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Digby Brown Family Law


17 January 2018 by Roger MacKenzie, Head of Family Law


During a separation, grandparents can be left unsure as to how best to help their own child without harming the relationship with their son or daughter-in-law.


When grandchildren are involved, this can be particularly difficult...


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3 January 2018 by Roger MacKenzie, Head of Family Law


After the festive season is over, the Monday of the first full working week is said to signal Divorce D-Day - the peak time that couples separate and get advice about a divorce.


There are many reasons offered as to why January seems the most amount of married couples getting in touch...


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19 July 2017 by Roger MacKenzie, Head of Family Law


Put simply the answer is yes. You can deal with your own divorce and there is no requirement to use a lawyer.


However, it is important to consider that once your divorce is completed that is it.  There is no way to seek help to fix any mistakes that may have been made during the process...


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28 April 2017 by Roger MacKenzie, Head of Family Law


The well-publicised case of Tini Owens, the wife who was refused a divorce because it was insufficient to say she was trapped in loveless and unhappy marriage, is a reminder that the granting of divorce is not automatic and the grounds for it still have to be proved...


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22 March 2017 by Roger MacKenzie, Head of Family Law


Prenuptial agreements have a long history in Scotland and, as long as they are fair and reasonable at the time they are entered into, there is no reason to think a court would not recognise the agreement in the event of a future separation and divorce...


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10 February 2017 by Roger MacKenzie, Head of Family Law


One of the most stressful situations for someone facing divorce can be where they suffer from ill health or infirmity which has left them financially reliant on their husband or wife.


This can also apply where people get divorced at a later stage in life and where perhaps it is more difficult to get back on the career ladder...


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9 January 2017 by Roger MacKenzie, Head of Family Law


Although the law regulating claims arising on the end of cohabitation (couples who live together but who are not married) is now more than 10 years old, lawyers and judges are still wrestling with interpreting the intention of the legislation...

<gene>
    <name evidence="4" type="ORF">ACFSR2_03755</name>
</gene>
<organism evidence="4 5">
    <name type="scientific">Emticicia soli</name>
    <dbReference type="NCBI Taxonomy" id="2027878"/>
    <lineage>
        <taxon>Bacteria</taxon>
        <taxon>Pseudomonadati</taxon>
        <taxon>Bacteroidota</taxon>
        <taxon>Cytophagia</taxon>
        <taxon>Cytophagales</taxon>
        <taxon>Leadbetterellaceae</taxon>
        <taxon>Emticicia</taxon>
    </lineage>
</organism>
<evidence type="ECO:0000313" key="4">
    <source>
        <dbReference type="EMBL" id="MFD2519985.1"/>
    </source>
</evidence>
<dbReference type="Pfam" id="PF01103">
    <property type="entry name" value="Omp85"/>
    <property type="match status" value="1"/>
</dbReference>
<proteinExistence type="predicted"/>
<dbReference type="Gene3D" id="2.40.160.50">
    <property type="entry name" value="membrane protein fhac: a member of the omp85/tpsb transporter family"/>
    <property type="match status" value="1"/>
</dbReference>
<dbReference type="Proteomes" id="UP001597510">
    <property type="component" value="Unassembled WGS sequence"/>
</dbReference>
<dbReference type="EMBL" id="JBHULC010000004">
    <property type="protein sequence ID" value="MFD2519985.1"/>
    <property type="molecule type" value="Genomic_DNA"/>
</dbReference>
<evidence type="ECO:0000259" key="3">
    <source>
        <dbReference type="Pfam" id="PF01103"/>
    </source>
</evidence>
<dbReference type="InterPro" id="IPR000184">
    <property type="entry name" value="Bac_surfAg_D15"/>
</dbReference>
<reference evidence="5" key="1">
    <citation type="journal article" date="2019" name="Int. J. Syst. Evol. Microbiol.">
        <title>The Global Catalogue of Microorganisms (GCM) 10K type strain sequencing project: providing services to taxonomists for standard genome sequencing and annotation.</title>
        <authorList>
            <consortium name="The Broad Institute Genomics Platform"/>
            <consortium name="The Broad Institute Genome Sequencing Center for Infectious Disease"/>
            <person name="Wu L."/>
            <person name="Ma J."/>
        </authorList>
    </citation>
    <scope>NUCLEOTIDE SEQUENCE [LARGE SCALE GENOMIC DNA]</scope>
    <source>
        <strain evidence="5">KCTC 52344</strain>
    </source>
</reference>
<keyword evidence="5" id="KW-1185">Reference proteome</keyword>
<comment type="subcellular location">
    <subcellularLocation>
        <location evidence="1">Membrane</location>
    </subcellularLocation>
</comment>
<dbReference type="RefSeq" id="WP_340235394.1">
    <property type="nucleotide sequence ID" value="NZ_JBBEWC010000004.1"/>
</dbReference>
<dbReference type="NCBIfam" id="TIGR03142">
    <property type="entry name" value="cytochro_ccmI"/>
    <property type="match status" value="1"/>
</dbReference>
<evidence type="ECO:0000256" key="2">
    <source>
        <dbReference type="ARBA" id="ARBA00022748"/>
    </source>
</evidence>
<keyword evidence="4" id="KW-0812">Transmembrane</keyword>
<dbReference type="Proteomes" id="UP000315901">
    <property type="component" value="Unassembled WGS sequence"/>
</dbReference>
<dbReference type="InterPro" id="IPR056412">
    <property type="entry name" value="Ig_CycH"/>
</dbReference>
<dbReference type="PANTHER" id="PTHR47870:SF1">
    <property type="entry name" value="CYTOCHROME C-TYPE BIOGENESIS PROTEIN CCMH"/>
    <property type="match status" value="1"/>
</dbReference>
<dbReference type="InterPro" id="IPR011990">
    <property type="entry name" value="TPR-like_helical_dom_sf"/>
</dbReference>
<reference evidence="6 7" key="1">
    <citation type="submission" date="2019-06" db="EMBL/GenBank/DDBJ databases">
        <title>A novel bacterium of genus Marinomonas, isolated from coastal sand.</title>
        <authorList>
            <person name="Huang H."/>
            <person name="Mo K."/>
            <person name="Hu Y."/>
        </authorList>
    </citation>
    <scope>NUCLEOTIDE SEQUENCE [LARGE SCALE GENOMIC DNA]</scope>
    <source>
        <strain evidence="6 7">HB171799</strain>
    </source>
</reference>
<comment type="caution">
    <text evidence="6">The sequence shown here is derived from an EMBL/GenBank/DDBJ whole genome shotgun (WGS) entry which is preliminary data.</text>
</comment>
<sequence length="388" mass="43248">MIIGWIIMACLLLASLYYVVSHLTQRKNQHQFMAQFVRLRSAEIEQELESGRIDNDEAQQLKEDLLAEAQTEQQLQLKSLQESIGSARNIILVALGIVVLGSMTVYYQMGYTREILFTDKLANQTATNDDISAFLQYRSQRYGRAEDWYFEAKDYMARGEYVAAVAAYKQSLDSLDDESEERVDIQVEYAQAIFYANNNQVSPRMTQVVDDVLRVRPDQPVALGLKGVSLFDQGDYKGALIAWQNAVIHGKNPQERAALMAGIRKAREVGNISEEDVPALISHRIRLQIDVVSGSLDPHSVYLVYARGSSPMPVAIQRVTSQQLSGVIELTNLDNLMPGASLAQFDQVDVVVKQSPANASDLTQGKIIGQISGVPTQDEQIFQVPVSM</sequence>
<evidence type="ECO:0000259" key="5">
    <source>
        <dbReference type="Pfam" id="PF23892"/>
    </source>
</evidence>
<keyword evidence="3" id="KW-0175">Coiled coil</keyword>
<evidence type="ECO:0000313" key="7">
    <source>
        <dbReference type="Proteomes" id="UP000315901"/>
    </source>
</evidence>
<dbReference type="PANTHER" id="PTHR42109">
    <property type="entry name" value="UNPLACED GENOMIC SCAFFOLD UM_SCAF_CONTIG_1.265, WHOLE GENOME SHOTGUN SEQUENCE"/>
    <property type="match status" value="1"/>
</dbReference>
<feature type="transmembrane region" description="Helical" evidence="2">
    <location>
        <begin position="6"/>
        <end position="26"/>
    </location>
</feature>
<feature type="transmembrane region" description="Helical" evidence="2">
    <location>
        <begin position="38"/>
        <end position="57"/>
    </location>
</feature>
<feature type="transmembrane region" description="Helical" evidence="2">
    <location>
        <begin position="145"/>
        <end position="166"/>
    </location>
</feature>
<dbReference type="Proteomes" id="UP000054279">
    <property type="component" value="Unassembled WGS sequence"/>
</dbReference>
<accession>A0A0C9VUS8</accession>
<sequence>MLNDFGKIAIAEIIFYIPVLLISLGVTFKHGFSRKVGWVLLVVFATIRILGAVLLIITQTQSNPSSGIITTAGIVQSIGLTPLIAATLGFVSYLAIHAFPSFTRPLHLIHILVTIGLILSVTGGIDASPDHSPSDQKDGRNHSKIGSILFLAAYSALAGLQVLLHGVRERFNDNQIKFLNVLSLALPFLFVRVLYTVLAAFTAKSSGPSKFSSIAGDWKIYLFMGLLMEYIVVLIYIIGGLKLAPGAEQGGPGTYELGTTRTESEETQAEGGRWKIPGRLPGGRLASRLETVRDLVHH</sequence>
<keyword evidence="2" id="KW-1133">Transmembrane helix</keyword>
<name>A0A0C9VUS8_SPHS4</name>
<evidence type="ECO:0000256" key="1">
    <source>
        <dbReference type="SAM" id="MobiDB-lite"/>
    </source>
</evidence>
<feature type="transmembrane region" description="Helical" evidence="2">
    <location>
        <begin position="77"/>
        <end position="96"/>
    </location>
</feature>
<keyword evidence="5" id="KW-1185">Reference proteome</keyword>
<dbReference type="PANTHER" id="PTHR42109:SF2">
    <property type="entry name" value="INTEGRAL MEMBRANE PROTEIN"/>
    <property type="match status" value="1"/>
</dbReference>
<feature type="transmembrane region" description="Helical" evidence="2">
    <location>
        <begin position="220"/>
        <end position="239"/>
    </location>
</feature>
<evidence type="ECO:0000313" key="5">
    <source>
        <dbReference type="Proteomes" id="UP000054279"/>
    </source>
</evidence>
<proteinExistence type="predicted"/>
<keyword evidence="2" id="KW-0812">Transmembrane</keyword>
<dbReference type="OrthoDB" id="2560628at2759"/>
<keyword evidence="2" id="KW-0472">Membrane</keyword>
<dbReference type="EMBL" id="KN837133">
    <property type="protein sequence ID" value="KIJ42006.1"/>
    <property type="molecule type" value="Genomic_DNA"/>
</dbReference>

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Divorce or dissolution of a civil partnership can be a stressful and emotional experience.

We will provide help and guidance tailored to your circumstances about how you may wish to deal with the challenges ahead.


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The collaborative process recognises that a painful, high conflict divorce can have long-term damaging repercussions for you, your family and wider friends.


Collaborative law steers you away from court.


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A prenuptial agreement is a legal document that can protect your interests and assets before you enter into a marriage or into a civil partnership so that, in the event of a divorce, the agreement can be used to help settle any future disputes over who is entitled to what.


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Moving in together can be an exciting time. As more and more couples take this step, a cohabitation agreement can be essential to protect assets and regulate who pays for what over the course of the relationship.


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The legal position is often much less clear cut than divorce and  strict time limits apply to bringing any claim arising from the end of a cohabiting relationship, so it is important to get legal advice at the earliest possible stage.


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Adopting a child is a big step and it is important that parents adopting a child understand the legal process required. Digby Brown Solicitors have been helping families adopt children for many years.


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